Completing Niagara/Buffalo’s mini-Tchaikovsky festival (David Jalbert recently took St. Catharines by storm with his reading of the B-flat Minor Piano Concerto—cross-reference below) seemed a virtual impossibility as, at 3:25 p.m. I had yet to clear customs on the Peace Bridge and the BPO’s program had no doubt begun its matinée sitting promptly an hour before, but in the back of my mind was music director JoAnn Falletta’s exemplary programming sense, that, surely, would conclude the concert with the perennial favourite, utilizing Vehar’s Light/Lux/Svietio as the appetizer, followed by the Wagner-without-singers quartet of orchestral rousers.
I wasn't disappointed.
Joshua Bell is far more than the “personality” and film-score wunderkind (The Red Violin, cross-reference below) that peppers his current résumé. His very special gift is the ability to draw incredibly beautiful and sensual tones from the violin with an ease that melds instrument and man together. The potential danger (like many in public life today) is to believe the media releases rather than deal constantly and deeply with the issues and subtext that lurk bewitchingly behind the notes.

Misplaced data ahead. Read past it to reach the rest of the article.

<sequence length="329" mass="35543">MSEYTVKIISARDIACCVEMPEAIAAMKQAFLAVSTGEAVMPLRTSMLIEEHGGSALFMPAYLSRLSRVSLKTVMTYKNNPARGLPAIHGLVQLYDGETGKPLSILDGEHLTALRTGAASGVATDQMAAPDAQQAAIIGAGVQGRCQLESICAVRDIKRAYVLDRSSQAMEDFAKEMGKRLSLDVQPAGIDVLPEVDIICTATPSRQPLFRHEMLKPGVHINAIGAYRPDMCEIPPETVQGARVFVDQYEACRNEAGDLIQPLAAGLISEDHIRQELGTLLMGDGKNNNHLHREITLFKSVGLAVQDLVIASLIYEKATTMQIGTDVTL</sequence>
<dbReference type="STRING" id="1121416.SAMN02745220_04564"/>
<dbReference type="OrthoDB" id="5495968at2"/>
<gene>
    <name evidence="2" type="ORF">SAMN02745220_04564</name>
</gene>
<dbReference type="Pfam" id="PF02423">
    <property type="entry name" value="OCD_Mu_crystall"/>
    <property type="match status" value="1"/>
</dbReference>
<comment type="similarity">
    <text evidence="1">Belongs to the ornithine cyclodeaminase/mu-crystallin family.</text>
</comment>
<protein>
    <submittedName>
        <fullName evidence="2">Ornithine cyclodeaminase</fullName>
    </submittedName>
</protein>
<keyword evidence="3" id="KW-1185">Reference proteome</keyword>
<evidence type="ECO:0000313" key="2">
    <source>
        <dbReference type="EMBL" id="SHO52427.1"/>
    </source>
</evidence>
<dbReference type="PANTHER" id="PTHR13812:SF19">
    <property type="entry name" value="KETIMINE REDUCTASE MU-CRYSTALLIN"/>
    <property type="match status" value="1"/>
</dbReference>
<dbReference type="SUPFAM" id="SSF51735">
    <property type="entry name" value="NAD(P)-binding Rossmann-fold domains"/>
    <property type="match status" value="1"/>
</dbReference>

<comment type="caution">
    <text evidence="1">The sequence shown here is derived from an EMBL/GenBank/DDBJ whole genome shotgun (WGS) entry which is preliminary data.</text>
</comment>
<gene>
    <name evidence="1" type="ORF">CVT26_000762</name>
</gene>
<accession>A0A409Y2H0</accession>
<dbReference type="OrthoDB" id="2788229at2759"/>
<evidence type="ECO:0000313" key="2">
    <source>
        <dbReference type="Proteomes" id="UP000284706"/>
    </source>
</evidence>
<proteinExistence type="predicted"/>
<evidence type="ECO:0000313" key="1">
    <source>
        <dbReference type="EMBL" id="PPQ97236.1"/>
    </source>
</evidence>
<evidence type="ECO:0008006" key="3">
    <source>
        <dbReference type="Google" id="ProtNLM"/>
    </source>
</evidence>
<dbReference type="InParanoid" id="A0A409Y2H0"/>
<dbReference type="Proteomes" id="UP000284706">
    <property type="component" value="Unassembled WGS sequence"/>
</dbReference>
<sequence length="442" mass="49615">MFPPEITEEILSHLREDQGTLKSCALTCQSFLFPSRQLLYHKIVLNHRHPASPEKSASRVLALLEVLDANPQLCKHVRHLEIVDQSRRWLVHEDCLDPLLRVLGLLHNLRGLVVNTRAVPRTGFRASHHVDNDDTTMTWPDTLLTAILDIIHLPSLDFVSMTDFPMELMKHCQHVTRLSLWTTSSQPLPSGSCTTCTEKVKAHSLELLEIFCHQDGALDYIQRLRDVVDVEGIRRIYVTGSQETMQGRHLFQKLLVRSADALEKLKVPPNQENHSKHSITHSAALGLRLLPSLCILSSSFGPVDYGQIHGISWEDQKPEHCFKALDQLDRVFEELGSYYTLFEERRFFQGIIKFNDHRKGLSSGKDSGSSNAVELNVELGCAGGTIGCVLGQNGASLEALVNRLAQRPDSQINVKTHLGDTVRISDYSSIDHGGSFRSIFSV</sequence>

His non-stop weaving and bobbing about (rather like colleague Midori, cross-reference below) is acceptable if somewhat distracting (but no more so than the electronic timers that, despite warnings in print or in person, bleep at will throughout the stunning Kleinhans Music Hall, and only at the most delicate moments—at today’s performance the opening of the muted “Andante”).
The “Allegro moderato” served to demonstrate Bell’s spectacular skills as he made child’s play of the ferocious technical demands, only occasionally failing to plumb the depths of perfect intonation (early on: the G-string; later, in the cadenza: the stratospheric double stops). With his second entrance, the crowd became respectfully hushed: all admired the most magnificent example of spiccato I have witnessed in years: Merci, mille fois!
His able collaborators—Falletta and her intrepid musicians—were clearly up to the task of supporting and following their talented guest but the partnership turned rocky when Bell chose to startle with his tempi rather than cajole through gradual shifts. This resulted (particularly in the outer movements) in an excitement that was fed by fear of ensemble problems rather than desire to push the artistic envelope to its limits. For her part, Falletta was attentive, clear and pragmatic, but slipped into the role of resolute accompanist when a more proactive collegial approach would have added the “pop” to what was already a marvel of “snap and crackle.”
It was both a privilege and a pleasure to share in this performance but I can’t wait for all concerned to relax, leave the media at bay and let the music find its way. JWR